STIRLING, Scotland — Mushrooms may be the fungal hero the world needs right now. In an effort to save the planet from climate change and end world hunger, scientists are proposing growing mushrooms for every newly planted tree. Not only do mushrooms serve as a nutritious source for millions of people with food insecurity, but it also helps with capturing carbon.
Carbon dioxide is a greenhouse gas whose levels have risen in recent decades from human activities. When the gas is released from actions like the burning of fossil fuels, it travels up into the atmosphere where it traps in extra heat. This makes it harder for the Earth to cool itself down. The greenhouse effect it causes is one of the main drivers behind increasing global temperatures.
Planting mushrooms might seem like an unorthodox solution, but it takes away the need to clear extra land to grow crops and provides an incentive to planting trees. There has been less fertile land to grow plants, driving heated arguments on whether the remaining land should go towards revitalizing forests or food production. Data from 2010 to 2020 reported a loss of 4.7 million hectares of forest area per year.
“We looked at the emerging field of mycoforestry, where fungi that grow in symbiosis with living trees are used to create a food crop from new tree plantings, and we found that production of fungi using this system can lead to a very significant sequestration of greenhouse gas,” says Paul Thomas, an honorary professor at the University of Stirling’s Faculty of Natural Sciences, in a university release.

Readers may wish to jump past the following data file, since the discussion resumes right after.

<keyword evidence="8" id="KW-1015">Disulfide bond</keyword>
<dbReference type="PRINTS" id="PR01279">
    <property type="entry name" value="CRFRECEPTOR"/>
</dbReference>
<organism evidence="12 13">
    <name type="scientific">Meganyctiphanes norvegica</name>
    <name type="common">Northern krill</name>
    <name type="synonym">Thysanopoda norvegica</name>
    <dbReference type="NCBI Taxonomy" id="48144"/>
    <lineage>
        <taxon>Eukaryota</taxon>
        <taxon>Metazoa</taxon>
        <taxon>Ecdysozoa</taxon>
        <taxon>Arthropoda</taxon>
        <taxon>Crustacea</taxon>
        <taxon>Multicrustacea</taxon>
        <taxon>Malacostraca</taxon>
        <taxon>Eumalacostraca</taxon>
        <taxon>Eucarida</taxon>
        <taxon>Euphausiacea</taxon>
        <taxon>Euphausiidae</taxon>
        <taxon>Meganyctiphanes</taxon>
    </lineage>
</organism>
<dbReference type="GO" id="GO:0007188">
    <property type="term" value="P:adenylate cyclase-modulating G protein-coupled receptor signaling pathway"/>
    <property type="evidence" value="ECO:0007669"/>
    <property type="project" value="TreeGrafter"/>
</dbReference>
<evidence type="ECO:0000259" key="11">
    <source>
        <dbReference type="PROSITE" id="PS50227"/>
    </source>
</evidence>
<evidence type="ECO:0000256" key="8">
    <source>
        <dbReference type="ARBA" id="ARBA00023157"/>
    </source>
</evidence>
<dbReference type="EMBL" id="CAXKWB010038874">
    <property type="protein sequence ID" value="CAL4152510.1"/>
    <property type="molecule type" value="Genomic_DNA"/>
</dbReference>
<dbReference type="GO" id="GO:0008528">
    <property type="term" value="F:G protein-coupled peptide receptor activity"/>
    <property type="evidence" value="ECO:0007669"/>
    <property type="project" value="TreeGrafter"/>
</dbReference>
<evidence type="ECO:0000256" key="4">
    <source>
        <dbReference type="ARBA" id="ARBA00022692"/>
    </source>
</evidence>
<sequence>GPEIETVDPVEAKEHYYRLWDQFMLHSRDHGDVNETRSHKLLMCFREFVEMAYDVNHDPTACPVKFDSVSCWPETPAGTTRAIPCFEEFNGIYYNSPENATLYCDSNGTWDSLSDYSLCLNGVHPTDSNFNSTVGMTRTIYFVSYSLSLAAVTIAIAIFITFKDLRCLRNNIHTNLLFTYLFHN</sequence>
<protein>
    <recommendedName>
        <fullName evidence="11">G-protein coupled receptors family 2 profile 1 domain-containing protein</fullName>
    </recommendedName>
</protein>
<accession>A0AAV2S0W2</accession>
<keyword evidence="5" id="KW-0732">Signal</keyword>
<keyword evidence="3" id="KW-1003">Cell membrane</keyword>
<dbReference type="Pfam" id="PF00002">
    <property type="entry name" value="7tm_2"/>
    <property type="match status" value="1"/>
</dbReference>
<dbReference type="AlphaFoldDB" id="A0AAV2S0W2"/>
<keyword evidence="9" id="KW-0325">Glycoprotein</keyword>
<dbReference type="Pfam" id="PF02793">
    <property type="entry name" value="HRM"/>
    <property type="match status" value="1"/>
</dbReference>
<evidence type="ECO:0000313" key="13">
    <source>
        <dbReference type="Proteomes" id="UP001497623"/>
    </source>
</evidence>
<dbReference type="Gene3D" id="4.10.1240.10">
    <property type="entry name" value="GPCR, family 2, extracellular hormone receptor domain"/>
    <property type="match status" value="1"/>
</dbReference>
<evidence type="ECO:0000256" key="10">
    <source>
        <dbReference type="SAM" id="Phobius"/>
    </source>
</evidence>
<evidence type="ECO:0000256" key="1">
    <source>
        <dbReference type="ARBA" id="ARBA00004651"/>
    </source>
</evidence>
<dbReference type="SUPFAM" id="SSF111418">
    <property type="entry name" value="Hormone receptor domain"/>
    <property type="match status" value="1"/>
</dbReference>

How much would growing mushrooms help?
According to Thomas, growing edible mushrooms in forests has the potential to capture up to 12.8 tons of carbon per hectare annually. They would simultaneously feed nearly 19 million people a year.
“This is a huge benefit which means that by producing this food we can actively help mitigate climate change. When we compared this to other major food groups, this is the only one that would result in such benefits – all other major food categories lead to a greenhouse gas emission during production,” the researcher adds.
If the mushroom-growing system was in place 10 years ago, the study authors estimate it could have fed 18.9 million people annually. Stud authors say growing mushroom would be better late than never. China, which holds the second largest population in the world, could feed up to 4.6 million people annually if they implemented this practice now.
The findings appear in The Proceedings of the National Academy of Sciences.